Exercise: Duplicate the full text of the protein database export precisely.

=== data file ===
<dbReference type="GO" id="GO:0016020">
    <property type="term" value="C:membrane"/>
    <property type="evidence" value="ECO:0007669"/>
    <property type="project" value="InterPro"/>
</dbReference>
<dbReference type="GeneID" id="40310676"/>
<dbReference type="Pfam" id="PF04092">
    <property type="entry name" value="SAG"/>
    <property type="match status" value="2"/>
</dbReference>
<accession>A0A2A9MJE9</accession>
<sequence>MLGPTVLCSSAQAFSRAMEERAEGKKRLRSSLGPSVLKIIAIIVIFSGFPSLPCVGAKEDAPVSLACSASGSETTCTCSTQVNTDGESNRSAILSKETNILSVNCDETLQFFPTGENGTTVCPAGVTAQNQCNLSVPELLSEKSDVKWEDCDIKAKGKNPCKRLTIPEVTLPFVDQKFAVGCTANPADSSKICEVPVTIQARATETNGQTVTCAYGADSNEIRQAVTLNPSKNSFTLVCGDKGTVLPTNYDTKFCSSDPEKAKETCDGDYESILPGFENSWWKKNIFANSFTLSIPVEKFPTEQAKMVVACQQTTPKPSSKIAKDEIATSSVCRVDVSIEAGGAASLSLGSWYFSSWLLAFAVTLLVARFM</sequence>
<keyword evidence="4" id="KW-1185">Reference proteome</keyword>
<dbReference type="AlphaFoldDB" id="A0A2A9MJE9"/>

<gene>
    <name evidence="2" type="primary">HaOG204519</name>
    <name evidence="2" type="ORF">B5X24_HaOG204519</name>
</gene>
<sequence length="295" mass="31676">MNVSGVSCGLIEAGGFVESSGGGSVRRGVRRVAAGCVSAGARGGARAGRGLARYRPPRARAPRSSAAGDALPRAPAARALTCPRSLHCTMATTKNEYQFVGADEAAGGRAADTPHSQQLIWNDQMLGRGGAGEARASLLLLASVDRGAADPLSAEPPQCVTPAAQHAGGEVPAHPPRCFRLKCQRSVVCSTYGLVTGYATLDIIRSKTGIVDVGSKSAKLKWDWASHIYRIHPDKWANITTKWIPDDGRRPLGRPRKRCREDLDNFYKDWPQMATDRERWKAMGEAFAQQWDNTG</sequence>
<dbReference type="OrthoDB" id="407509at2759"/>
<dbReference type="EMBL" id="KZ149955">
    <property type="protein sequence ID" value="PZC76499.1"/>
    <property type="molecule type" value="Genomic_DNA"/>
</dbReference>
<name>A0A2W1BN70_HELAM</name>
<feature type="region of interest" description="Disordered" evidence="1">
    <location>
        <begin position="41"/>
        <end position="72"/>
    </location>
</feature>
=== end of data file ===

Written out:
<dbReference type="GO" id="GO:0016020">
    <property type="term" value="C:membrane"/>
    <property type="evidence" value="ECO:0007669"/>
    <property type="project" value="InterPro"/>
</dbReference>
<dbReference type="GeneID" id="40310676"/>
<dbReference type="Pfam" id="PF04092">
    <property type="entry name" value="SAG"/>
    <property type="match status" value="2"/>
</dbReference>
<accession>A0A2A9MJE9</accession>
<sequence>MLGPTVLCSSAQAFSRAMEERAEGKKRLRSSLGPSVLKIIAIIVIFSGFPSLPCVGAKEDAPVSLACSASGSETTCTCSTQVNTDGESNRSAILSKETNILSVNCDETLQFFPTGENGTTVCPAGVTAQNQCNLSVPELLSEKSDVKWEDCDIKAKGKNPCKRLTIPEVTLPFVDQKFAVGCTANPADSSKICEVPVTIQARATETNGQTVTCAYGADSNEIRQAVTLNPSKNSFTLVCGDKGTVLPTNYDTKFCSSDPEKAKETCDGDYESILPGFENSWWKKNIFANSFTLSIPVEKFPTEQAKMVVACQQTTPKPSSKIAKDEIATSSVCRVDVSIEAGGAASLSLGSWYFSSWLLAFAVTLLVARFM</sequence>
<keyword evidence="4" id="KW-1185">Reference proteome</keyword>
<dbReference type="AlphaFoldDB" id="A0A2A9MJE9"/>

<gene>
    <name evidence="2" type="primary">HaOG204519</name>
    <name evidence="2" type="ORF">B5X24_HaOG204519</name>
</gene>
<sequence length="295" mass="31676">MNVSGVSCGLIEAGGFVESSGGGSVRRGVRRVAAGCVSAGARGGARAGRGLARYRPPRARAPRSSAAGDALPRAPAARALTCPRSLHCTMATTKNEYQFVGADEAAGGRAADTPHSQQLIWNDQMLGRGGAGEARASLLLLASVDRGAADPLSAEPPQCVTPAAQHAGGEVPAHPPRCFRLKCQRSVVCSTYGLVTGYATLDIIRSKTGIVDVGSKSAKLKWDWASHIYRIHPDKWANITTKWIPDDGRRPLGRPRKRCREDLDNFYKDWPQMATDRERWKAMGEAFAQQWDNTG</sequence>
<dbReference type="OrthoDB" id="407509at2759"/>
<dbReference type="EMBL" id="KZ149955">
    <property type="protein sequence ID" value="PZC76499.1"/>
    <property type="molecule type" value="Genomic_DNA"/>
</dbReference>
<name>A0A2W1BN70_HELAM</name>
<feature type="region of interest" description="Disordered" evidence="1">
    <location>
        <begin position="41"/>
        <end position="72"/>
    </location>
</feature>